But this didn't even come into existence until 2010. And like I said, it's an improvement but it's still arbitrary and just unjust. And so finally at the end of 2018-so you have to think, there's all these people sitting in prison who were the victims of this law-so finally the First Step Act was signed into law which allowed for retroactive changes to sentences that existed prior to the Fair Sentencing Act.
Miranda: Which is still ridiculous, right? So we say it's a step towards progress, but I call bullshit, it's still a fucking joke. It's just a drop to fix our sea of oppression because we still all know that 1 out of every 3 Black boys born today can expect to go to prison in his lifetime. And 1 of every 6 Latinx boys compared to just 1 of every 17 White boys.
Noelle: Yeah, Black people comprise 13% of the US population and are documented by the US government to use drugs at the same rates of people of other races, yet Black people make up 29% of those arrested for drug law violations-nearly 40% of those incarcerated in state or federal prisons for drug law violations. And these are clearly disproportionate numbers. And to be even further clear about this, drug charges are almost 6 times that of Whites for Black people.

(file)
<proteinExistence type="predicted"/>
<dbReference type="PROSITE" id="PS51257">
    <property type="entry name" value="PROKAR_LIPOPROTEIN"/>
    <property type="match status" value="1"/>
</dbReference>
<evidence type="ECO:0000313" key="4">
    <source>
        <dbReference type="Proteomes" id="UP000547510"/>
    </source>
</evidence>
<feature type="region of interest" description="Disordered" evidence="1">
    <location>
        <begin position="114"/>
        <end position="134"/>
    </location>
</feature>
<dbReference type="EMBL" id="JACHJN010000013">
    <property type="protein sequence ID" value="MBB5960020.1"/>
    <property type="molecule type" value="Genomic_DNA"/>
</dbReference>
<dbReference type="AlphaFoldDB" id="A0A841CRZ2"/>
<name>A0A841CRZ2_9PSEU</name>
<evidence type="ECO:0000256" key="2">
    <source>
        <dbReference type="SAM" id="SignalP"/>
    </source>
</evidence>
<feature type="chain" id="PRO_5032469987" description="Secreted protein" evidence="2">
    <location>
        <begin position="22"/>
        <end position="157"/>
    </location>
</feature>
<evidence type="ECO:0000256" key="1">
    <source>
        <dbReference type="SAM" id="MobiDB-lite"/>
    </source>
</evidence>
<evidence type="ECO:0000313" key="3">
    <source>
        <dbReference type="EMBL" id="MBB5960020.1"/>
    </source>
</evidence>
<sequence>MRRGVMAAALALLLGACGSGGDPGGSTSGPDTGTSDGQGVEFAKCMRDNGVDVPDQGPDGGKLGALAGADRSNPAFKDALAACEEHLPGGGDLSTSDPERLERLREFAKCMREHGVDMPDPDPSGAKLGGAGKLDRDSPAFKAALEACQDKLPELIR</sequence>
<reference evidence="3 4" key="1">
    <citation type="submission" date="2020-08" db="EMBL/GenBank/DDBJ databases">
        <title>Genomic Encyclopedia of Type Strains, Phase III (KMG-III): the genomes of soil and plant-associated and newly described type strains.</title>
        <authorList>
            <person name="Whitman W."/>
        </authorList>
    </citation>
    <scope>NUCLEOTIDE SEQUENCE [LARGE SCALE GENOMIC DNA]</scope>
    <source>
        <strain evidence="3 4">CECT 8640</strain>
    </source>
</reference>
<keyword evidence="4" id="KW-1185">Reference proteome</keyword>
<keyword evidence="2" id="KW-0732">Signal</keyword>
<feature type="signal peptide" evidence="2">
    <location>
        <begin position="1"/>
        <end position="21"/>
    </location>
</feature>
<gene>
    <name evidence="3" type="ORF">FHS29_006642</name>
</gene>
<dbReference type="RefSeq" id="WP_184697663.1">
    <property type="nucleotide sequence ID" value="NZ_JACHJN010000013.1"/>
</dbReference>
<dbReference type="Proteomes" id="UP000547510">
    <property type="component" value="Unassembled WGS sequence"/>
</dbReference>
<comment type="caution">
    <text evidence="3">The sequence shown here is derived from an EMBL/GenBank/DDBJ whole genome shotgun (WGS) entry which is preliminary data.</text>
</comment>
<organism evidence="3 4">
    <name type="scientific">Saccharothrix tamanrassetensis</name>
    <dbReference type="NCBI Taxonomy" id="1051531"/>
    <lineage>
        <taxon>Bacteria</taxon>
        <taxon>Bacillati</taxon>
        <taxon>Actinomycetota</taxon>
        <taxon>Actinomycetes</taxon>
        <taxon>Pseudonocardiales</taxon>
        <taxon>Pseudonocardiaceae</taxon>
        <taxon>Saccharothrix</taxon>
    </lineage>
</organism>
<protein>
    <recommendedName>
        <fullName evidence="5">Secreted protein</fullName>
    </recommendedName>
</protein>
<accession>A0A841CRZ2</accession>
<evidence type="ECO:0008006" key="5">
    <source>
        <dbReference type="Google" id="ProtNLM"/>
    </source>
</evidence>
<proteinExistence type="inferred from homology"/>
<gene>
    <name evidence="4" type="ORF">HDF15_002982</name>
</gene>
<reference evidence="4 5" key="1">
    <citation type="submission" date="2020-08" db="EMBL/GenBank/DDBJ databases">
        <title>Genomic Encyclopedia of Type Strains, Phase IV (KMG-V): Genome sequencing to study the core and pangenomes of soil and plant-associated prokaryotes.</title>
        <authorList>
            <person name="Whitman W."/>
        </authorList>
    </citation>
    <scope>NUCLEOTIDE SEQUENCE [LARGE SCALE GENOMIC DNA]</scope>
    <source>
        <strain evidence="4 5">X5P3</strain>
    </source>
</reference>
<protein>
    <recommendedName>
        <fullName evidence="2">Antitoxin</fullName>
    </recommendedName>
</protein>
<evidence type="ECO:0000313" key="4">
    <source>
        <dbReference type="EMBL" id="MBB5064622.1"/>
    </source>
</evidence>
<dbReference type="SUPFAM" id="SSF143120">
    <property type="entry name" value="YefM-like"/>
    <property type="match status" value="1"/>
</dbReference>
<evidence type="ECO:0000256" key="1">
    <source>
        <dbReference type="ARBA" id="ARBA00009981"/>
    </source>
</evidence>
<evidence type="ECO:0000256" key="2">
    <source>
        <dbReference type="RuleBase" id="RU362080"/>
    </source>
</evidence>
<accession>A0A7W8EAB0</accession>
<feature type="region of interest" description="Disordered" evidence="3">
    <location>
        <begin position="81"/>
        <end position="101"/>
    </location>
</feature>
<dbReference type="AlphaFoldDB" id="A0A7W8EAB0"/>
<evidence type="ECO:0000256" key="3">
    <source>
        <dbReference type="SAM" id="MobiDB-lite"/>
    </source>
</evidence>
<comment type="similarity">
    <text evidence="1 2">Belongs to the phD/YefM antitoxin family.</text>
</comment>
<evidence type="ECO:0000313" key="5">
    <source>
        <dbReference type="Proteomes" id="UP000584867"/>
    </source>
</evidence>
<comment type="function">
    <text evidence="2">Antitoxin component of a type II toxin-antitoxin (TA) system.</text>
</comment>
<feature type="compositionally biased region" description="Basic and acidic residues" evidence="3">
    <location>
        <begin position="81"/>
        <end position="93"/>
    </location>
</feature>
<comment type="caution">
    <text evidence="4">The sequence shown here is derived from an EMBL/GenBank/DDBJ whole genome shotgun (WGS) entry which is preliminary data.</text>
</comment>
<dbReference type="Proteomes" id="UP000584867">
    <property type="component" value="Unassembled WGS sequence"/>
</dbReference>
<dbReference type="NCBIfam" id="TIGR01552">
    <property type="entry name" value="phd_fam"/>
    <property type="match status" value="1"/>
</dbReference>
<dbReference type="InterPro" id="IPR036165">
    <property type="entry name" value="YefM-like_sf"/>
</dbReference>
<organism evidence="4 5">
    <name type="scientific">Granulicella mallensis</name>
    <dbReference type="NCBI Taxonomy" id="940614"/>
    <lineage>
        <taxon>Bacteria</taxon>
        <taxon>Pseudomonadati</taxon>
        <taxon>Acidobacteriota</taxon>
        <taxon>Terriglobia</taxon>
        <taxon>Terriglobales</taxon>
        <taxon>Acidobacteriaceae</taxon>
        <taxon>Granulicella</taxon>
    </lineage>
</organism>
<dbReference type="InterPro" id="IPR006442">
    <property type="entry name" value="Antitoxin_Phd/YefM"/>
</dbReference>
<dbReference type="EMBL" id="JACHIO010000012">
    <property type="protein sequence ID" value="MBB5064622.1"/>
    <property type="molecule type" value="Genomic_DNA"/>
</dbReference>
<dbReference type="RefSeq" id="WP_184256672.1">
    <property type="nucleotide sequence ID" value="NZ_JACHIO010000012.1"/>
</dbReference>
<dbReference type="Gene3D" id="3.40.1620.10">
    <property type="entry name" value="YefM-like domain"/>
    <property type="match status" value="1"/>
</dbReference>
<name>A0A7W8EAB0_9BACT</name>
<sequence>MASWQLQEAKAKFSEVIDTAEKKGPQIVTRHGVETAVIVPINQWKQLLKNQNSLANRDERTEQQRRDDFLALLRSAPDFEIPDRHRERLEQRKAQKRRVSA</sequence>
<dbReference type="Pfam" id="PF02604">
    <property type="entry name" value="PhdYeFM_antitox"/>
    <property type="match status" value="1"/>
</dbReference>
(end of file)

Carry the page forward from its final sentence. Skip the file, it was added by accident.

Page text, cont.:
Miranda: I just can't Nooeeellllllle.
Noelle: It doesn't make any sense. I mean-the word timeout, it doesn't make any sense. But I'm like, this does make sense, right? But this is intentional, this is what our system was intended to do.
Miranda: That is true. And so, what's crazy is that there are people that want to-that wanted to and still want to-intentionally keep this power, and keep this money, and oppress Black people. What’s really crazy is that we've seen the rate of violent crimes in the United States dropped by about 20% since 1991, while the number of people in prison or jail has risen by 50%. So I mean, that right there. If African Americans and Hispanics were incarcerated at the same rates as Whites, prison and jail populations would have declined by almost 40%.
Noelle: And with those crazy disproportionate rates, think about what the death penalty can do